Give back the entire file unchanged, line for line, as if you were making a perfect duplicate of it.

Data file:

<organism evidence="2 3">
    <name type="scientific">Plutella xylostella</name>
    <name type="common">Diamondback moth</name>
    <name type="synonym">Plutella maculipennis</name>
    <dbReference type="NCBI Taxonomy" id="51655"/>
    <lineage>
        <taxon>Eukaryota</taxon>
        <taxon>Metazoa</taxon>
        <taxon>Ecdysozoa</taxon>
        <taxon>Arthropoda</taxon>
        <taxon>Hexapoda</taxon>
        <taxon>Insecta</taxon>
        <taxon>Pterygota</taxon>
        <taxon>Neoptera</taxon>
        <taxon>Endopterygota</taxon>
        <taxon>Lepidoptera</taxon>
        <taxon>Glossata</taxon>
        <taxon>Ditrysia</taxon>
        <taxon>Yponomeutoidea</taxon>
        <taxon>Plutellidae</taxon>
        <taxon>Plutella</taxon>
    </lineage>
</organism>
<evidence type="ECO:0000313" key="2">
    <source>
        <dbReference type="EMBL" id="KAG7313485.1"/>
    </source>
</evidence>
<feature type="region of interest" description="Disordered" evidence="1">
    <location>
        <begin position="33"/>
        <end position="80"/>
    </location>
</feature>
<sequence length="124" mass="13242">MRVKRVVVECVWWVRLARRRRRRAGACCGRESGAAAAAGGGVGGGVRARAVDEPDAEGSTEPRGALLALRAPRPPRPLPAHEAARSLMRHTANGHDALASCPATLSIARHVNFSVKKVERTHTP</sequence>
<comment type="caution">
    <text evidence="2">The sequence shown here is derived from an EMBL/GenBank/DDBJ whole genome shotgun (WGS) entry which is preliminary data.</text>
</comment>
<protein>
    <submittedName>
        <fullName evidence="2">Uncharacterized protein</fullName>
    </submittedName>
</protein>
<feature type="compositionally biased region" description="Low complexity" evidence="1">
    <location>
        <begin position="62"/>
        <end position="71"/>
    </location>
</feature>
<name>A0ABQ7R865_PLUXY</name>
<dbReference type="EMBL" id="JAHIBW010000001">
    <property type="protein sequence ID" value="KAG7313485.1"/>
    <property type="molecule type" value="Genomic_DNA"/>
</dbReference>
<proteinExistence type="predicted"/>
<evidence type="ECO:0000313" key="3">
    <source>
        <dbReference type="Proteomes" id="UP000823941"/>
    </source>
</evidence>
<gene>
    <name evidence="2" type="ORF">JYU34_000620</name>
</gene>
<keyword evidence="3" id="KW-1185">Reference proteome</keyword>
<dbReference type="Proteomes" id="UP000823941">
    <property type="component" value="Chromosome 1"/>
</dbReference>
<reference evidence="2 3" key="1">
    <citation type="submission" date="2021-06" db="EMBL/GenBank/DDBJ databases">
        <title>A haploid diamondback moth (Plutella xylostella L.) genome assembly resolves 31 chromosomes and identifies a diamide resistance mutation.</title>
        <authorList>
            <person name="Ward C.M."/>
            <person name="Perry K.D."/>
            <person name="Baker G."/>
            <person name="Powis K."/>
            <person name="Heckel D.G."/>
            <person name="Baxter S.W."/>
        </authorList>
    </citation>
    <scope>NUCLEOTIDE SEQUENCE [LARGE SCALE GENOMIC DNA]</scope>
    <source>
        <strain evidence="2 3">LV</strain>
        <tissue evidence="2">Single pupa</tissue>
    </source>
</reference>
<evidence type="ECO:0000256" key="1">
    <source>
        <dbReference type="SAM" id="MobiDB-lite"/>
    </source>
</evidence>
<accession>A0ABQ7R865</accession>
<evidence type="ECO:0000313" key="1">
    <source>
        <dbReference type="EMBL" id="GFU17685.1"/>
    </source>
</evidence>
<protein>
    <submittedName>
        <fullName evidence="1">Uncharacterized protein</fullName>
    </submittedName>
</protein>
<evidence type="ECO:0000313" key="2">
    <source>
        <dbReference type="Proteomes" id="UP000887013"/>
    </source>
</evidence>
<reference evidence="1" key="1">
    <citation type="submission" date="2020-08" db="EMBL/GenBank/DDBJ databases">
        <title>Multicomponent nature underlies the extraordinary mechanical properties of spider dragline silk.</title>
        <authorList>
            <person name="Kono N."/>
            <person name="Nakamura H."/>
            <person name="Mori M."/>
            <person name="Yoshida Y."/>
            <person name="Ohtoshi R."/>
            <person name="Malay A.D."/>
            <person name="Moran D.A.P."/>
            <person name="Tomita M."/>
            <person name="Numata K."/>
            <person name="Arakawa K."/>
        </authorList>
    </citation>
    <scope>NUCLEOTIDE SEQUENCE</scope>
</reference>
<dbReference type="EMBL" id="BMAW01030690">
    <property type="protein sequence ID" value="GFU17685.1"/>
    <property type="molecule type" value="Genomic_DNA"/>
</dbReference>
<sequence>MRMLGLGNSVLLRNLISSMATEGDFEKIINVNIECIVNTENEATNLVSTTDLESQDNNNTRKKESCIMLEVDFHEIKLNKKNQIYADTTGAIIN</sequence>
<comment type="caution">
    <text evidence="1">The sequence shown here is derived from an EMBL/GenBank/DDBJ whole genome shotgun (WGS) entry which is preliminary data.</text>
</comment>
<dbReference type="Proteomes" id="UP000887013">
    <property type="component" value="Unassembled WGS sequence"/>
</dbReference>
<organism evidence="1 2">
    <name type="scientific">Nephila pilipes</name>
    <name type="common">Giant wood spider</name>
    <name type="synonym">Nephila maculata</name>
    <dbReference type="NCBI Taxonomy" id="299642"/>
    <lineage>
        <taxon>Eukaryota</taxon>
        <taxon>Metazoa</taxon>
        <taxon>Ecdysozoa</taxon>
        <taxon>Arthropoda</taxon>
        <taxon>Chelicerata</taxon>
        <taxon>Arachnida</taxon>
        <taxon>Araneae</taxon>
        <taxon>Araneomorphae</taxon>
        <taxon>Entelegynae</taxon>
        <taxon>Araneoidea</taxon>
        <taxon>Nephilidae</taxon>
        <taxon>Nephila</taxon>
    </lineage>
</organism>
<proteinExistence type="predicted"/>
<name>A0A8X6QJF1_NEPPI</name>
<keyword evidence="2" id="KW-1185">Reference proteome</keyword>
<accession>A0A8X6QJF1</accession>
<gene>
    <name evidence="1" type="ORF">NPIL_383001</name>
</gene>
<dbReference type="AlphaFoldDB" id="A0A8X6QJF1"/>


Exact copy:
<organism evidence="2 3">
    <name type="scientific">Plutella xylostella</name>
    <name type="common">Diamondback moth</name>
    <name type="synonym">Plutella maculipennis</name>
    <dbReference type="NCBI Taxonomy" id="51655"/>
    <lineage>
        <taxon>Eukaryota</taxon>
        <taxon>Metazoa</taxon>
        <taxon>Ecdysozoa</taxon>
        <taxon>Arthropoda</taxon>
        <taxon>Hexapoda</taxon>
        <taxon>Insecta</taxon>
        <taxon>Pterygota</taxon>
        <taxon>Neoptera</taxon>
        <taxon>Endopterygota</taxon>
        <taxon>Lepidoptera</taxon>
        <taxon>Glossata</taxon>
        <taxon>Ditrysia</taxon>
        <taxon>Yponomeutoidea</taxon>
        <taxon>Plutellidae</taxon>
        <taxon>Plutella</taxon>
    </lineage>
</organism>
<evidence type="ECO:0000313" key="2">
    <source>
        <dbReference type="EMBL" id="KAG7313485.1"/>
    </source>
</evidence>
<feature type="region of interest" description="Disordered" evidence="1">
    <location>
        <begin position="33"/>
        <end position="80"/>
    </location>
</feature>
<sequence length="124" mass="13242">MRVKRVVVECVWWVRLARRRRRRAGACCGRESGAAAAAGGGVGGGVRARAVDEPDAEGSTEPRGALLALRAPRPPRPLPAHEAARSLMRHTANGHDALASCPATLSIARHVNFSVKKVERTHTP</sequence>
<comment type="caution">
    <text evidence="2">The sequence shown here is derived from an EMBL/GenBank/DDBJ whole genome shotgun (WGS) entry which is preliminary data.</text>
</comment>
<protein>
    <submittedName>
        <fullName evidence="2">Uncharacterized protein</fullName>
    </submittedName>
</protein>
<feature type="compositionally biased region" description="Low complexity" evidence="1">
    <location>
        <begin position="62"/>
        <end position="71"/>
    </location>
</feature>
<name>A0ABQ7R865_PLUXY</name>
<dbReference type="EMBL" id="JAHIBW010000001">
    <property type="protein sequence ID" value="KAG7313485.1"/>
    <property type="molecule type" value="Genomic_DNA"/>
</dbReference>
<proteinExistence type="predicted"/>
<evidence type="ECO:0000313" key="3">
    <source>
        <dbReference type="Proteomes" id="UP000823941"/>
    </source>
</evidence>
<gene>
    <name evidence="2" type="ORF">JYU34_000620</name>
</gene>
<keyword evidence="3" id="KW-1185">Reference proteome</keyword>
<dbReference type="Proteomes" id="UP000823941">
    <property type="component" value="Chromosome 1"/>
</dbReference>
<reference evidence="2 3" key="1">
    <citation type="submission" date="2021-06" db="EMBL/GenBank/DDBJ databases">
        <title>A haploid diamondback moth (Plutella xylostella L.) genome assembly resolves 31 chromosomes and identifies a diamide resistance mutation.</title>
        <authorList>
            <person name="Ward C.M."/>
            <person name="Perry K.D."/>
            <person name="Baker G."/>
            <person name="Powis K."/>
            <person name="Heckel D.G."/>
            <person name="Baxter S.W."/>
        </authorList>
    </citation>
    <scope>NUCLEOTIDE SEQUENCE [LARGE SCALE GENOMIC DNA]</scope>
    <source>
        <strain evidence="2 3">LV</strain>
        <tissue evidence="2">Single pupa</tissue>
    </source>
</reference>
<evidence type="ECO:0000256" key="1">
    <source>
        <dbReference type="SAM" id="MobiDB-lite"/>
    </source>
</evidence>
<accession>A0ABQ7R865</accession>
<evidence type="ECO:0000313" key="1">
    <source>
        <dbReference type="EMBL" id="GFU17685.1"/>
    </source>
</evidence>
<protein>
    <submittedName>
        <fullName evidence="1">Uncharacterized protein</fullName>
    </submittedName>
</protein>
<evidence type="ECO:0000313" key="2">
    <source>
        <dbReference type="Proteomes" id="UP000887013"/>
    </source>
</evidence>
<reference evidence="1" key="1">
    <citation type="submission" date="2020-08" db="EMBL/GenBank/DDBJ databases">
        <title>Multicomponent nature underlies the extraordinary mechanical properties of spider dragline silk.</title>
        <authorList>
            <person name="Kono N."/>
            <person name="Nakamura H."/>
            <person name="Mori M."/>
            <person name="Yoshida Y."/>
            <person name="Ohtoshi R."/>
            <person name="Malay A.D."/>
            <person name="Moran D.A.P."/>
            <person name="Tomita M."/>
            <person name="Numata K."/>
            <person name="Arakawa K."/>
        </authorList>
    </citation>
    <scope>NUCLEOTIDE SEQUENCE</scope>
</reference>
<dbReference type="EMBL" id="BMAW01030690">
    <property type="protein sequence ID" value="GFU17685.1"/>
    <property type="molecule type" value="Genomic_DNA"/>
</dbReference>
<sequence>MRMLGLGNSVLLRNLISSMATEGDFEKIINVNIECIVNTENEATNLVSTTDLESQDNNNTRKKESCIMLEVDFHEIKLNKKNQIYADTTGAIIN</sequence>
<comment type="caution">
    <text evidence="1">The sequence shown here is derived from an EMBL/GenBank/DDBJ whole genome shotgun (WGS) entry which is preliminary data.</text>
</comment>
<dbReference type="Proteomes" id="UP000887013">
    <property type="component" value="Unassembled WGS sequence"/>
</dbReference>
<organism evidence="1 2">
    <name type="scientific">Nephila pilipes</name>
    <name type="common">Giant wood spider</name>
    <name type="synonym">Nephila maculata</name>
    <dbReference type="NCBI Taxonomy" id="299642"/>
    <lineage>
        <taxon>Eukaryota</taxon>
        <taxon>Metazoa</taxon>
        <taxon>Ecdysozoa</taxon>
        <taxon>Arthropoda</taxon>
        <taxon>Chelicerata</taxon>
        <taxon>Arachnida</taxon>
        <taxon>Araneae</taxon>
        <taxon>Araneomorphae</taxon>
        <taxon>Entelegynae</taxon>
        <taxon>Araneoidea</taxon>
        <taxon>Nephilidae</taxon>
        <taxon>Nephila</taxon>
    </lineage>
</organism>
<proteinExistence type="predicted"/>
<name>A0A8X6QJF1_NEPPI</name>
<keyword evidence="2" id="KW-1185">Reference proteome</keyword>
<accession>A0A8X6QJF1</accession>
<gene>
    <name evidence="1" type="ORF">NPIL_383001</name>
</gene>
<dbReference type="AlphaFoldDB" id="A0A8X6QJF1"/>